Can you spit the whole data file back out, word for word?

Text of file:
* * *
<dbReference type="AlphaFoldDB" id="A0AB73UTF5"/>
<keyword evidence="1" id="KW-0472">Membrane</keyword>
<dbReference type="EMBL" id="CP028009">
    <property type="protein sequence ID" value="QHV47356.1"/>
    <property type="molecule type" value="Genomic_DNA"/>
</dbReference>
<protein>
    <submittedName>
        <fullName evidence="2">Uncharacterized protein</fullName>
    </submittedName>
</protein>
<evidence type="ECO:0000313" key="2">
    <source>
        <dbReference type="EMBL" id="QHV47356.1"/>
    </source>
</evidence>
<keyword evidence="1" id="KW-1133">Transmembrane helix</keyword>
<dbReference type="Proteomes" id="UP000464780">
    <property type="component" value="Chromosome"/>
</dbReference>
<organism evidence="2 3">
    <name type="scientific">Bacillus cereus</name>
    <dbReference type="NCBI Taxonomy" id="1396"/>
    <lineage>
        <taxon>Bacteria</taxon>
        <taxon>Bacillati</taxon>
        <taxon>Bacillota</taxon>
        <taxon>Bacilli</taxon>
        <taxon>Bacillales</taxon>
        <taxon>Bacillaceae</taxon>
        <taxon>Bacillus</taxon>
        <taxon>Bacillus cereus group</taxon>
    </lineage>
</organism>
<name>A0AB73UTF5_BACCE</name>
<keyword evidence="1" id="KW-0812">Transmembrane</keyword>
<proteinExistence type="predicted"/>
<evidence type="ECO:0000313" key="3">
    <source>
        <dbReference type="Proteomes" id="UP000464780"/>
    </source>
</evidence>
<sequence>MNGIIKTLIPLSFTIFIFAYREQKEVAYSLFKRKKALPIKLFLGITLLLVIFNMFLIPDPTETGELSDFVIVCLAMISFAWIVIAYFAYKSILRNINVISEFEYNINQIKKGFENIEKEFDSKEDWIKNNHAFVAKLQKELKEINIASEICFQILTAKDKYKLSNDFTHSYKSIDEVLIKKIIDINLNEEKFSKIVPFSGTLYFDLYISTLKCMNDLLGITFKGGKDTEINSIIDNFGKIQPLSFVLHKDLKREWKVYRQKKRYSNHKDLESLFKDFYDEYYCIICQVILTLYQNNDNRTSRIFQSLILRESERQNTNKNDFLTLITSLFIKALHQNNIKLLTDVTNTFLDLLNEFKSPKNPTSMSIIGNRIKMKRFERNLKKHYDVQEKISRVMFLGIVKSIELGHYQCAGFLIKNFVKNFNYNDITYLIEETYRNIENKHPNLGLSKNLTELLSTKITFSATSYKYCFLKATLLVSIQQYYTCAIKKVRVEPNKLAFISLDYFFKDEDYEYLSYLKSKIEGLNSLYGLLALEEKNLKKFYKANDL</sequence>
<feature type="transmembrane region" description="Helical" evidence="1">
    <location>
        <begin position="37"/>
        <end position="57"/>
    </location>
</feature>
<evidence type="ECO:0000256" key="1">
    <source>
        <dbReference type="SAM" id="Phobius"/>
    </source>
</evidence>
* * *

<dbReference type="AlphaFoldDB" id="A0AB73UTF5"/>
<keyword evidence="1" id="KW-0472">Membrane</keyword>
<dbReference type="EMBL" id="CP028009">
    <property type="protein sequence ID" value="QHV47356.1"/>
    <property type="molecule type" value="Genomic_DNA"/>
</dbReference>
<protein>
    <submittedName>
        <fullName evidence="2">Uncharacterized protein</fullName>
    </submittedName>
</protein>
<evidence type="ECO:0000313" key="2">
    <source>
        <dbReference type="EMBL" id="QHV47356.1"/>
    </source>
</evidence>
<keyword evidence="1" id="KW-1133">Transmembrane helix</keyword>
<dbReference type="Proteomes" id="UP000464780">
    <property type="component" value="Chromosome"/>
</dbReference>
<organism evidence="2 3">
    <name type="scientific">Bacillus cereus</name>
    <dbReference type="NCBI Taxonomy" id="1396"/>
    <lineage>
        <taxon>Bacteria</taxon>
        <taxon>Bacillati</taxon>
        <taxon>Bacillota</taxon>
        <taxon>Bacilli</taxon>
        <taxon>Bacillales</taxon>
        <taxon>Bacillaceae</taxon>
        <taxon>Bacillus</taxon>
        <taxon>Bacillus cereus group</taxon>
    </lineage>
</organism>
<name>A0AB73UTF5_BACCE</name>
<keyword evidence="1" id="KW-0812">Transmembrane</keyword>
<proteinExistence type="predicted"/>
<evidence type="ECO:0000313" key="3">
    <source>
        <dbReference type="Proteomes" id="UP000464780"/>
    </source>
</evidence>
<sequence>MNGIIKTLIPLSFTIFIFAYREQKEVAYSLFKRKKALPIKLFLGITLLLVIFNMFLIPDPTETGELSDFVIVCLAMISFAWIVIAYFAYKSILRNINVISEFEYNINQIKKGFENIEKEFDSKEDWIKNNHAFVAKLQKELKEINIASEICFQILTAKDKYKLSNDFTHSYKSIDEVLIKKIIDINLNEEKFSKIVPFSGTLYFDLYISTLKCMNDLLGITFKGGKDTEINSIIDNFGKIQPLSFVLHKDLKREWKVYRQKKRYSNHKDLESLFKDFYDEYYCIICQVILTLYQNNDNRTSRIFQSLILRESERQNTNKNDFLTLITSLFIKALHQNNIKLLTDVTNTFLDLLNEFKSPKNPTSMSIIGNRIKMKRFERNLKKHYDVQEKISRVMFLGIVKSIELGHYQCAGFLIKNFVKNFNYNDITYLIEETYRNIENKHPNLGLSKNLTELLSTKITFSATSYKYCFLKATLLVSIQQYYTCAIKKVRVEPNKLAFISLDYFFKDEDYEYLSYLKSKIEGLNSLYGLLALEEKNLKKFYKANDL</sequence>
<feature type="transmembrane region" description="Helical" evidence="1">
    <location>
        <begin position="37"/>
        <end position="57"/>
    </location>
</feature>
<evidence type="ECO:0000256" key="1">
    <source>
        <dbReference type="SAM" id="Phobius"/>
    </source>
</evidence>